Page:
Modern apprenticeships involve the worker; the employer; and a training provider.   An apprentice is an employee and benefits from all related rights, such as the right to claim unfair dismissal and protection against discrimination.  Apprentices are entitled to full employment rights including holidays, rest periods and sick pay. An apprentice will be entitled to basic particulars of employment just like all other employees.  The parties should agree the key terms, such as the duration, pay, training aspects and any other general policies that are applicable.  Basic rates of pay are set by the government on an annual basis, however, employers can pay more.  Apprentices can only be made redundant in cases where the workplace completely closes.  Apprenticeships will typically be for a fixed duration. This can range from a number of months to several years, depending on the time reasonably needed to acquire the skills or qualification in question.  

Before April 2012 the written agreement between an employer and an apprentice was known as a contract of apprenticeship.  A contract of apprenticeship is governed by common law and the primary focus is on the apprentice’s training rather than the job. It involves greater responsibilities and liabilities for employers than ordinary contracts of employment. Apprenticeships are generally for a fixed term and apprentices are protected against premature termination of the contract of apprenticeship. Termination before the apprentice is qualified can result in enhanced awards for unfair dismissal which may include compensation for loss of wages, loss of training/ trade and loss of status.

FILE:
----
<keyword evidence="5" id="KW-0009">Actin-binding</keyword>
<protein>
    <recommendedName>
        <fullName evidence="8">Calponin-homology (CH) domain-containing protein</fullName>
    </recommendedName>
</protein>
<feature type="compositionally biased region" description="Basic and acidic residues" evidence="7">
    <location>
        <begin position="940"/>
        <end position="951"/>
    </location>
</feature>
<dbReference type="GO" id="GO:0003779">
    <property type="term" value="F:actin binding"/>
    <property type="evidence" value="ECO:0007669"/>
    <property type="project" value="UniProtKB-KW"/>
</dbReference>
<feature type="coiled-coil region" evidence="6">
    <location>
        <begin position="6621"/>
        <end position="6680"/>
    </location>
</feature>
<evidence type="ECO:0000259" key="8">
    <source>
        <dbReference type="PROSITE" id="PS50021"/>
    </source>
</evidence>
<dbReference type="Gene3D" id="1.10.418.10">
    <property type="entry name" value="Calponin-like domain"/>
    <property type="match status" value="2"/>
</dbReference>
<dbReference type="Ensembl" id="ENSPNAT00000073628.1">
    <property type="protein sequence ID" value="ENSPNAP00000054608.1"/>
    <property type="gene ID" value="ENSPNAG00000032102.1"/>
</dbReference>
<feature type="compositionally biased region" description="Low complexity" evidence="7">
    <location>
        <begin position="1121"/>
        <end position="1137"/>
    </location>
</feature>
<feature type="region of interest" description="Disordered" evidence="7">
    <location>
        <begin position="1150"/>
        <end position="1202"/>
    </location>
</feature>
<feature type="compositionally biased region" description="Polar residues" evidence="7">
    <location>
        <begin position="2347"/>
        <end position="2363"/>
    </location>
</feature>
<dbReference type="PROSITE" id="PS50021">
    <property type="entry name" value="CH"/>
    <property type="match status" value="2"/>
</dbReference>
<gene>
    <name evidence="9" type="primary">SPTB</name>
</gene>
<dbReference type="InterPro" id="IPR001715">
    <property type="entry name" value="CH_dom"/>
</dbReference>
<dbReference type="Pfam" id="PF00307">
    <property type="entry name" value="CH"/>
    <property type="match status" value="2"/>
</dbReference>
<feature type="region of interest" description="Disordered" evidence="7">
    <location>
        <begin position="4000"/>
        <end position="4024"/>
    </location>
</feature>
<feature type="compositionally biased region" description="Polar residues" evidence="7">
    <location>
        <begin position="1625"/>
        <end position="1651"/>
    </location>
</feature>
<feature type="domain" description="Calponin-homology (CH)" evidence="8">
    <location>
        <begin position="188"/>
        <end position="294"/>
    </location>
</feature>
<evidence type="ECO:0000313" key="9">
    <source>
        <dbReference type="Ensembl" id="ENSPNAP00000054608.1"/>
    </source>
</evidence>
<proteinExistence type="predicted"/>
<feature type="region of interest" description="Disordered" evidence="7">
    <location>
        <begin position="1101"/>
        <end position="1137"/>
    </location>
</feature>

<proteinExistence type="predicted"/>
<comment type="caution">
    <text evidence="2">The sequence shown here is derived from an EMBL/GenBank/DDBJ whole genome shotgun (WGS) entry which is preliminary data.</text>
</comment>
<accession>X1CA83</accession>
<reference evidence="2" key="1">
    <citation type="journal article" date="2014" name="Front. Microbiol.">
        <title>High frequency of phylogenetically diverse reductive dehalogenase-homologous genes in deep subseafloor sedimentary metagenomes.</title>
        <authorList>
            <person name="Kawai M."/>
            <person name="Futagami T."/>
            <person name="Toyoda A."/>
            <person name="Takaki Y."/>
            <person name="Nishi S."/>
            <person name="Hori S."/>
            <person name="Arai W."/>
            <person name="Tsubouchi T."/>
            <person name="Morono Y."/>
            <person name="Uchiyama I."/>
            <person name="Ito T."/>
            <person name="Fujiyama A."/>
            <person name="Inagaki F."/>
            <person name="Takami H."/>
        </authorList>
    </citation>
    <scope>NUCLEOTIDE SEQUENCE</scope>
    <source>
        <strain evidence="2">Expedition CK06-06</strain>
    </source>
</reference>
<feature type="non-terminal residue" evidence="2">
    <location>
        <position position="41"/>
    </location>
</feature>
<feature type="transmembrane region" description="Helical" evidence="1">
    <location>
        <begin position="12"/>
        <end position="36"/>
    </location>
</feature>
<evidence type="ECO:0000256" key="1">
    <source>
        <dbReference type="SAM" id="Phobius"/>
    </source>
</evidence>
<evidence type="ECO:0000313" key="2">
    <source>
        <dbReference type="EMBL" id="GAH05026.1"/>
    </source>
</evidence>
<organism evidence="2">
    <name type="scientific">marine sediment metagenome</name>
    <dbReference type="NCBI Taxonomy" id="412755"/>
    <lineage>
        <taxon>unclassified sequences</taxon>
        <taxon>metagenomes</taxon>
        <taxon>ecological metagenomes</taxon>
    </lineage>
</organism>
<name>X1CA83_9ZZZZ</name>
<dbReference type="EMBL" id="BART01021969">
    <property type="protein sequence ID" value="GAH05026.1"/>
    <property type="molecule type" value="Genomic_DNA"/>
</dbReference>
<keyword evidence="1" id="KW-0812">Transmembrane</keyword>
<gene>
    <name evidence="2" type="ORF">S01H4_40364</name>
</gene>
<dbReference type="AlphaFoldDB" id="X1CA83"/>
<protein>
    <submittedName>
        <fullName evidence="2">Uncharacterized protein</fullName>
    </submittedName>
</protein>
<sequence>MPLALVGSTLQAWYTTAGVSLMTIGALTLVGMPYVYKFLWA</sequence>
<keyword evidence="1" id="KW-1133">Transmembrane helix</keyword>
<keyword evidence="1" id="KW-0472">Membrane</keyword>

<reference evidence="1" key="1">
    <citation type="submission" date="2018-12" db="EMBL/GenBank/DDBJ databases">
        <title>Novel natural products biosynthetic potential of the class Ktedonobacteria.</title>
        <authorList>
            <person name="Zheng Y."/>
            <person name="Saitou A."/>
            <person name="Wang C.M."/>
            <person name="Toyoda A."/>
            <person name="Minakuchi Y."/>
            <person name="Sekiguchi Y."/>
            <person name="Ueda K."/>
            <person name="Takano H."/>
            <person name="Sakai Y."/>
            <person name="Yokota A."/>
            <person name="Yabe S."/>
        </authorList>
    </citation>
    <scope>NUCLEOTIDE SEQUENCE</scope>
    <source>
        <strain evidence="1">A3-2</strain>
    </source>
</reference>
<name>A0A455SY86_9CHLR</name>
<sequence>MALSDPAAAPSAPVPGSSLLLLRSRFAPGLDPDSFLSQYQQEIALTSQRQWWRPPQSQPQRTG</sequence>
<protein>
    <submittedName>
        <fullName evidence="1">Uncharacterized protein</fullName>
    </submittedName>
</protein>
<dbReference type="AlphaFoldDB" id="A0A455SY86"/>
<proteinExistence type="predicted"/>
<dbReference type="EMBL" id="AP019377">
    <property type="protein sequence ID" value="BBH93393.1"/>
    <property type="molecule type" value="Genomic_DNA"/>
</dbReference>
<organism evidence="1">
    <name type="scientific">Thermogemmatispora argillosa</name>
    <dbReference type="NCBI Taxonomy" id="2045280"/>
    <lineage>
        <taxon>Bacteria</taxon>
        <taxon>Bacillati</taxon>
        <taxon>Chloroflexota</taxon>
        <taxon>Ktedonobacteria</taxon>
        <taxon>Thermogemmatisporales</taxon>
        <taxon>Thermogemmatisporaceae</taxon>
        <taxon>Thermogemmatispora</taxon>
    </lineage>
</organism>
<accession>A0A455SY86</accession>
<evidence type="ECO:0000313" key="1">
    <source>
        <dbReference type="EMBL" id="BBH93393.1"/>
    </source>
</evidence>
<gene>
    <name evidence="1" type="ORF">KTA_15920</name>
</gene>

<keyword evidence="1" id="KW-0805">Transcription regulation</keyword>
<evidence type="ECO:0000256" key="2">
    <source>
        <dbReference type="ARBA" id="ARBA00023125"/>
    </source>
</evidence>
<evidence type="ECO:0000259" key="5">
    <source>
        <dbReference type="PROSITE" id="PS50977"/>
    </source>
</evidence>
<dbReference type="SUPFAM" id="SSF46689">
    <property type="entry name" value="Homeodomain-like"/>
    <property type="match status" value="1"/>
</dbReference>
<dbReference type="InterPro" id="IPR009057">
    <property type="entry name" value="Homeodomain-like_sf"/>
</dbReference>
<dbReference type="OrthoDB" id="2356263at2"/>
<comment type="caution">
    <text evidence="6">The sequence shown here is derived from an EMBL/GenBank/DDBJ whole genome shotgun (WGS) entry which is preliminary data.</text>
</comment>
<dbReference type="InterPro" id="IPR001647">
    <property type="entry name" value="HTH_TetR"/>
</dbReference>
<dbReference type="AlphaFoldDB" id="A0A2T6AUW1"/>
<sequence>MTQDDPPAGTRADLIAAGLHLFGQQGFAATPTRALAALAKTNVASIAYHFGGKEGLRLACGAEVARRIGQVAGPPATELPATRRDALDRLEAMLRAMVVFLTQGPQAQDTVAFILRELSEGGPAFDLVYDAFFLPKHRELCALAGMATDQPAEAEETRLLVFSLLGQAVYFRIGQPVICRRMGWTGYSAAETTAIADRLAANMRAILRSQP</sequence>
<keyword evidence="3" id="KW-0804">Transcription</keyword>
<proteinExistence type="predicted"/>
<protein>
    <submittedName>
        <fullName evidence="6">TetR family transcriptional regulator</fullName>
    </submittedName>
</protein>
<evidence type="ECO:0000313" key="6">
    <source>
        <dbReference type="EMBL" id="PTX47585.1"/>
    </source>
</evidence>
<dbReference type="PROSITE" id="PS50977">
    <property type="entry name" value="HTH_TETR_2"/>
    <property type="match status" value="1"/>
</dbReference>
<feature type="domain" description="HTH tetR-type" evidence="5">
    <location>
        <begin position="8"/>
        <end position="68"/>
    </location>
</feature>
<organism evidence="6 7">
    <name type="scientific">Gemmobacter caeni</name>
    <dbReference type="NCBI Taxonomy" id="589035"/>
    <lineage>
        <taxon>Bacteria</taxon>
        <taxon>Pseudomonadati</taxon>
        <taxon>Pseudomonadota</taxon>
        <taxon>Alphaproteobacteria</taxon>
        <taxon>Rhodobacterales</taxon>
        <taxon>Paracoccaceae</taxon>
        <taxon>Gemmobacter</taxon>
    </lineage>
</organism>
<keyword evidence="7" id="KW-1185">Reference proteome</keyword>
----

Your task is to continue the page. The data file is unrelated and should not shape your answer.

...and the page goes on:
In April 2012 the implementation of the Apprenticeships, Skills, Children and Learning Act 2009 brought in the requirement for a prescribed form of contract. The relationship is now one of a contract of services rather than a contract of apprenticeship.  The Act also introduces minimum hours of work and learning for apprenticeships. The apprenticeship agreement can be in the form of a written statement of particulars under the Employment Rights Act 1996; or a document in writing in the form of a contract of employment or a letter of engagement.

Existing and new contracts of employment between the apprentice and the employer must include a statement setting out the skill, trade or occupation for which the apprentice is being trained under the apprenticeship framework.   Without an agreement in place the apprentice cannot be issued with an apprenticeship certificate.

Whereas previously it was very difficult to dismiss an apprentice early, under the new legislation and with a contract of employment in place, provided the employer follows a fair procedure giving appropriate notice, this will not amount to unfair dismissal and breach of contract.

It is important to get the wording of these apprentice contracts correct, if the new provisions are to apply and to avoid potential costly employment tribunal claims.